Separation of church and state cuts both ways, but few in the media have any interest in reporting on this when it is the state that is crossing the line. That's what is happening in Colorado.
In March, Democratic Colorado lawmakers passed a bill that explicitly rejects the humanity of unborn children; it was signed into law in April by Democratic Gov. Jared Polis. Not unexpectedly, Catholic bishops denounced the legislation.
In a letter signed in early June by Denver Archbishop Samuel Aquila, Jorge Rodriguez, Auxiliary Bishop of Denver, Pueblo Bishop Stephen Berg, and Colorado Springs Bishop James Golka, they said it is "a gravely sinful action because it facilitates the killing of innocent unborn babies, and those Catholic politicians who have done so have very likely placed themselves outside the communion of the church."
The letter made it clear that these politicians are "encouraging others to do evil," thus giving scandal to the Church. As such, until they seek repentance in confession, they should "voluntarily refrain from receiving holy communion."
The bishops did their job and did so without drama. The drama came from some Catholic lawmakers who are now telling the bishops they are wrong. Rep. David Ortiz, for example, said the bishops were not "stewarding people's souls" and were guilty of mixing up politics with spirituality.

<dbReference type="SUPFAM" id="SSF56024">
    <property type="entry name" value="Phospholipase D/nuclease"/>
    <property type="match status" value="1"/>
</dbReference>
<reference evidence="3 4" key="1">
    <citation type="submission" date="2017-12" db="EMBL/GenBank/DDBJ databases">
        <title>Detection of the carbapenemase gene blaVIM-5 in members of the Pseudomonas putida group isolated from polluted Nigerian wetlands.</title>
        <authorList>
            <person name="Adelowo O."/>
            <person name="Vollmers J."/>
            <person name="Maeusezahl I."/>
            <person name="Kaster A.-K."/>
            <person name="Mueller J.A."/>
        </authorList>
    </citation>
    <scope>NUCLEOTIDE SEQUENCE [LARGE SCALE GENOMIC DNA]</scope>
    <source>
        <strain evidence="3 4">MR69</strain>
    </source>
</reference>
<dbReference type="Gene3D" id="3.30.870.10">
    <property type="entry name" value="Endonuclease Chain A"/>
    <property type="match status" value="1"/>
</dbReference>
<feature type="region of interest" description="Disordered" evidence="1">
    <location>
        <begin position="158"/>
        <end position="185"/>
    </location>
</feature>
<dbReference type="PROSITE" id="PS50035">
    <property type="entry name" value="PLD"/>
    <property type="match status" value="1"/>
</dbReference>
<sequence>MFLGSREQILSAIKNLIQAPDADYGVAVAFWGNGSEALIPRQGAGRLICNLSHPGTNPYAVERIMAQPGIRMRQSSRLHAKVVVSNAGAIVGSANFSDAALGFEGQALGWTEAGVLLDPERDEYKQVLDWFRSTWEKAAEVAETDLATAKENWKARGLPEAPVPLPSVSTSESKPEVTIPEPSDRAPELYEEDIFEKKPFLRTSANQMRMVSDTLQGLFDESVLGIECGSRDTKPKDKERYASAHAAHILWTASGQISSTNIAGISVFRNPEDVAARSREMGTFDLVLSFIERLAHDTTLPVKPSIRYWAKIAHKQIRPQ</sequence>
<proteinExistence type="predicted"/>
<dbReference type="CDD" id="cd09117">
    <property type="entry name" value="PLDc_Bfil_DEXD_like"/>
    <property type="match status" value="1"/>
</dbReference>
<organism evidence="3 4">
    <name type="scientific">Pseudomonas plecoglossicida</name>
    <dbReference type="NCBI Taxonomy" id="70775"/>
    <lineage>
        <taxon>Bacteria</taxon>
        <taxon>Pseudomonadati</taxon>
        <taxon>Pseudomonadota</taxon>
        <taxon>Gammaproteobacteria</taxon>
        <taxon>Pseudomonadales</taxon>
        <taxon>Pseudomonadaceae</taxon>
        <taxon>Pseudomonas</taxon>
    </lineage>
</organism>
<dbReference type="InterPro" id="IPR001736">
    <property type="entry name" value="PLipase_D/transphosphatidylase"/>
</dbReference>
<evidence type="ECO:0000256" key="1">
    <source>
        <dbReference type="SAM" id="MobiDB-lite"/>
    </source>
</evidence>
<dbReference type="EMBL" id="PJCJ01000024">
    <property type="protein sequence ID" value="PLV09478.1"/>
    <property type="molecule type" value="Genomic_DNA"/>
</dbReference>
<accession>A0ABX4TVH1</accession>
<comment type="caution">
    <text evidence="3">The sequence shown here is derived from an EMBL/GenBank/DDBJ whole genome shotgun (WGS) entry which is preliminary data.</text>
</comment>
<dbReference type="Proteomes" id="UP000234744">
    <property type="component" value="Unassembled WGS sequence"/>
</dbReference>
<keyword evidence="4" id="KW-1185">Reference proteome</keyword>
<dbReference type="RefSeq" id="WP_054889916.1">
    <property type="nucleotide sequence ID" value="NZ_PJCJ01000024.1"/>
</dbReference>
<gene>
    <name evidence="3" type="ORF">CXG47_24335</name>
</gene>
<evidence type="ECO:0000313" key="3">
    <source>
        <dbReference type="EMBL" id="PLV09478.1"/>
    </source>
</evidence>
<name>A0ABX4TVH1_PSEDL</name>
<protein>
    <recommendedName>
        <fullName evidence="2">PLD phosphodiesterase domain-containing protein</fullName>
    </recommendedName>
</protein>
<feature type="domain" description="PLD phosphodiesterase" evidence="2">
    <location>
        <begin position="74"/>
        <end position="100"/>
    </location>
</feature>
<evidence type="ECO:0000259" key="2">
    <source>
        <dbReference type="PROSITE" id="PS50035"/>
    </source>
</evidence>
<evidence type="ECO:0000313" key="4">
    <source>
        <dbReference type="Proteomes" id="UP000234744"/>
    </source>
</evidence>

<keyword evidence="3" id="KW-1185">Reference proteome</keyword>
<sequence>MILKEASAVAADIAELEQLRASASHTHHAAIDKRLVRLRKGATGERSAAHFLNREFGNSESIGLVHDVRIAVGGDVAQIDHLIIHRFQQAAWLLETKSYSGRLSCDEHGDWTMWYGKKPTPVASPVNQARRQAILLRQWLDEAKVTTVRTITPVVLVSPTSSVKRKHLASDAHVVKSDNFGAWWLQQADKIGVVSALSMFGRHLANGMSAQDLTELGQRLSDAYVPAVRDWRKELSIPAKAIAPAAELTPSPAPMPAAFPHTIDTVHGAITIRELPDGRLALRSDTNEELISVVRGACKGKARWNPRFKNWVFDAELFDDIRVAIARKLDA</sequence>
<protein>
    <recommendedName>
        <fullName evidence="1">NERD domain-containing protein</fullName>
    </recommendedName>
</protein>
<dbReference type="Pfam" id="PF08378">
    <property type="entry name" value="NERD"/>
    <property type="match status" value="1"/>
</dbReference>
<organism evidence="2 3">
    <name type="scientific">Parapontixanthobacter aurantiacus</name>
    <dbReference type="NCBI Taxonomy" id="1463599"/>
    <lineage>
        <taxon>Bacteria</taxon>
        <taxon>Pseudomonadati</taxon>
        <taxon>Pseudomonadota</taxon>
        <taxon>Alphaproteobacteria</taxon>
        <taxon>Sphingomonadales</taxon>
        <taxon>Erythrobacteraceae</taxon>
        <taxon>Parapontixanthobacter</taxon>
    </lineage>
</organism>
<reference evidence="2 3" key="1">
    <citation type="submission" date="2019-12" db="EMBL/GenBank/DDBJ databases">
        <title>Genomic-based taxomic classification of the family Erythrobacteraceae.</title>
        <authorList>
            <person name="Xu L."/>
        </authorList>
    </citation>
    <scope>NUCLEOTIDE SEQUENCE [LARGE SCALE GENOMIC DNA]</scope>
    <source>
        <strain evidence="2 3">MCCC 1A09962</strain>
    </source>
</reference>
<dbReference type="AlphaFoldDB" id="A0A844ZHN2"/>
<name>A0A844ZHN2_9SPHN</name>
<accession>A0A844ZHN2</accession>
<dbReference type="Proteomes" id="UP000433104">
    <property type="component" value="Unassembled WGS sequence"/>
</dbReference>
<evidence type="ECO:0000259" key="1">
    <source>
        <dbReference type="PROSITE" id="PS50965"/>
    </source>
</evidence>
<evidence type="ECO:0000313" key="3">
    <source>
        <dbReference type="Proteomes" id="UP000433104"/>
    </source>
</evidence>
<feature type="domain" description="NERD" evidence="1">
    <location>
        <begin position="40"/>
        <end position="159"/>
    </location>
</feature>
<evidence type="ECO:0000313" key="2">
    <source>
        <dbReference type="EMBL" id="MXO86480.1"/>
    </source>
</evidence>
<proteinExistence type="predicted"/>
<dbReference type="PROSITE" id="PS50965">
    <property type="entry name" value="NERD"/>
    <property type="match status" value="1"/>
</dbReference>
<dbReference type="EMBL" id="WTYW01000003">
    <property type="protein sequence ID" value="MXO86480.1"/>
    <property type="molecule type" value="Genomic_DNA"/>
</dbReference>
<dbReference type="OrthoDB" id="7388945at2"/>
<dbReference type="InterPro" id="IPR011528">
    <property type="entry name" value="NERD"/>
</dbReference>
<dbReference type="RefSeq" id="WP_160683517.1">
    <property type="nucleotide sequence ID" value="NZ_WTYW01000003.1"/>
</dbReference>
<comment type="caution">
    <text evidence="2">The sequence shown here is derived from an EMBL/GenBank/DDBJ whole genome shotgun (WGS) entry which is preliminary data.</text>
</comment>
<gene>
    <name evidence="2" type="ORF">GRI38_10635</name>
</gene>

Ortiz could not be more wrong. In fact, the bishops are charged with upholding Catholic teachings on public policy issues (abortion being one of them) and are expected to follow canon law prescriptions regarding Catholic politicians who are in open defiance of those teachings. They are not the ones who are politicizing this issue — it is those who are publicly challenging them. That they are agents of the state makes their stance even more serious.
Rep. Monica Duran, another pro-abortion Catholic critic of the bishops, accused the bishops of "sending the wrong message" to Catholics. She has it backwards. By standing their ground, the bishops are sending the right message to practicing Catholics: they are saying to them that fidelity to the Church's teaching on abortion is expected by those who publicly claim to be part of the Catholic community.
Brittany Vessely, executive director of the Colorado Catholic Conference, defended the bishops, noting that abortion "violates a fundamental moral teaching of the Church in its complete desecration of life and the millions of children who are killed annually."
Every organization, including secular ones, has tenets that those who belong to it are expected to follow. If some find it too burdensome to do so, they know where the exit door is. It is the height of audacity when those who reject strictures they voluntarily embraced claim victim status when they are called out for doing so.
Kudos to the Colorado bishops and the Colorado Catholic Conference.
Bill Donohue is president and CEO of the Catholic League for Religious and Civil Rights, the nation's largest Catholic civil rights organization. He was awarded his Ph.D. in sociology from New York University and is the author of nine books and many articles.